Yesterday we looked at the old “Build vs. Buy” question, “When does it make sense to have an internal department develop a product/service, and when does it make sense to use an outside product/service?” We left off saying that a modified Request for Proposal (RFP) process could measure internal competencies, which would guide you in making the build/buy decision. We began to ask, “What happens if you work with (or if you are) a reluctant department that does not want to be ‘rated’ by someone else?” So our subject today is, “Why does it make sense to be TRANSPARENT?”
More and more, groups are being told that they must report on their services or improve their services or develop a continuous improvement program. All of these programs require transparency: making the working of your organization measurable and reportable. If you are already on this path, you know that there are days when it doesn’t feel like a step forward. But as you continue to move along this path, you can see that transparent organizations are easier to manage, because it’s easier to set real goals. Soon, “make things better”, becomes “reduce late deliveries by 5%”. And you really know what you’re good at and where you need to improve. It can be scary to have your services rated, and worse yet, to allow the RFP process to inject potential competitors into your environment. But there are other things that are even scarier… like having projects that fail, dealing with angry clients, and having clients who aren’t actively mad at you but aren’t supporters… these are all much worse!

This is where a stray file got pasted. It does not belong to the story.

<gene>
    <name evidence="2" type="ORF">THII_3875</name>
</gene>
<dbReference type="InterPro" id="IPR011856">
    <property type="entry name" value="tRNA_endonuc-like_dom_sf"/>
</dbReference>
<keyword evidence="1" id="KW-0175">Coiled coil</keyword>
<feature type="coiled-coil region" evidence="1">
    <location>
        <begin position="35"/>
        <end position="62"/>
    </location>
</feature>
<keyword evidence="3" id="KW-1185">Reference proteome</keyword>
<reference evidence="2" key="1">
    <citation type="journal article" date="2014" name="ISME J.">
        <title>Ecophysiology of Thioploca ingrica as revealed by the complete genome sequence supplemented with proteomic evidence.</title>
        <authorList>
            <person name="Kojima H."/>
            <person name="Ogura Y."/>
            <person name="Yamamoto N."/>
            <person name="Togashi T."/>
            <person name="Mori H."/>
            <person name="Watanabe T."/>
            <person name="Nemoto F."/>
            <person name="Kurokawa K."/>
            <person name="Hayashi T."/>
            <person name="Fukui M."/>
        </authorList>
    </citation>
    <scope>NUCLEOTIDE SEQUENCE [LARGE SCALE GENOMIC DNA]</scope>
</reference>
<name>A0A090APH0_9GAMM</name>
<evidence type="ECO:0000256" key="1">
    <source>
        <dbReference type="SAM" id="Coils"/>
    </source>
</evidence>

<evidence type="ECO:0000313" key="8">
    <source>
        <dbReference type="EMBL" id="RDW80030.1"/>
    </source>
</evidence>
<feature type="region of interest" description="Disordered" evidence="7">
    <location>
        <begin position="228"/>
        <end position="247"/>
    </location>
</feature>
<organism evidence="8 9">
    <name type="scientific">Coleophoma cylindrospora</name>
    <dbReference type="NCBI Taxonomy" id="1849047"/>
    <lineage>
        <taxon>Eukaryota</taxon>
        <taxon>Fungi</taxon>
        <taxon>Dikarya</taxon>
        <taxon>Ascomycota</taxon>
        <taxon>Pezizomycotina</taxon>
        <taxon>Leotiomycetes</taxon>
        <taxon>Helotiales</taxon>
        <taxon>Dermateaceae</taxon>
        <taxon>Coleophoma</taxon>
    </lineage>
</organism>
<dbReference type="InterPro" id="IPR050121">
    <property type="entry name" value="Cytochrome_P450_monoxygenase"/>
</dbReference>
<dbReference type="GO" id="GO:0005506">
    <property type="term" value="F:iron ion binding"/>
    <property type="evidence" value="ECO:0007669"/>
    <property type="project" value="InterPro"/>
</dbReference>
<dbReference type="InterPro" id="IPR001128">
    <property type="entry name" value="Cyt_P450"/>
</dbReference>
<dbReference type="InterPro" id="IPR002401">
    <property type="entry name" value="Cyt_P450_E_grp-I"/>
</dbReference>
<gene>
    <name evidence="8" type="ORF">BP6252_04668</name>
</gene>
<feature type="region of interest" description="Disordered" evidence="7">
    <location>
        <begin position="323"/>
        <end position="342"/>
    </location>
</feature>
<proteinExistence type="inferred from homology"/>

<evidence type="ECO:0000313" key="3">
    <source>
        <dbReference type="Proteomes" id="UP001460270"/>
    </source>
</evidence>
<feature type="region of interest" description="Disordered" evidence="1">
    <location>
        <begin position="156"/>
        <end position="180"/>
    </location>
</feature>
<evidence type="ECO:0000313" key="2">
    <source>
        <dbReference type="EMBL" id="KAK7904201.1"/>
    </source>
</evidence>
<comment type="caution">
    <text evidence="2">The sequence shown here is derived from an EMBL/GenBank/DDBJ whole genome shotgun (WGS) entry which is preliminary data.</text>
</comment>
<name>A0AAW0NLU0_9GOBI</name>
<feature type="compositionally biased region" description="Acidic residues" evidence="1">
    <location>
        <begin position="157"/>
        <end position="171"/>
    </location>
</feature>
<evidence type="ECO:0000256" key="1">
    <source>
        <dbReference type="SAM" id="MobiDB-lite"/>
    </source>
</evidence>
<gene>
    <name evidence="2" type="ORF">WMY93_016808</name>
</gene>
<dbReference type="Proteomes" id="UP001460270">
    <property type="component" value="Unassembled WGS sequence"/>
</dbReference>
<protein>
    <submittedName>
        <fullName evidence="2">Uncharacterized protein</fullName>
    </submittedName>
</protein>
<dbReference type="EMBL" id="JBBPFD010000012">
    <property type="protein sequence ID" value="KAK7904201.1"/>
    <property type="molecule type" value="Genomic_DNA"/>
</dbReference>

When I talk to colleagues, and we commiserate about the projects from hell we’re stuck with, these are often ones we didn’t want or were just barely able to do. We all fall into this trap at one time or another. You know you shouldn’t take on this project, but it has to be done and you don’t see any alternatives. You may even see using outside services as an indication of weakness. So, against your better judgment you take on projects that are going to fail, or at best results in poor customer satisfaction. If service groups work with Procurement (they usually run RFPs) you can quickly develop a measure of your competencies. See if you think this reflects your true capabilities. In areas where you have almost no capability, but have requests to provide services, identify outside providers, at least for now. Where you have some capabilities, but have significant shortfalls, develop a short term strategy for using outside providers, until you can strengthen these areas.
You can reduce the number of poorly performing projects, may be able to reduce costs, and have more time to focus on your core capabilities. It really is worth it, so give it some thought! And that’s my Niccolls worth for today!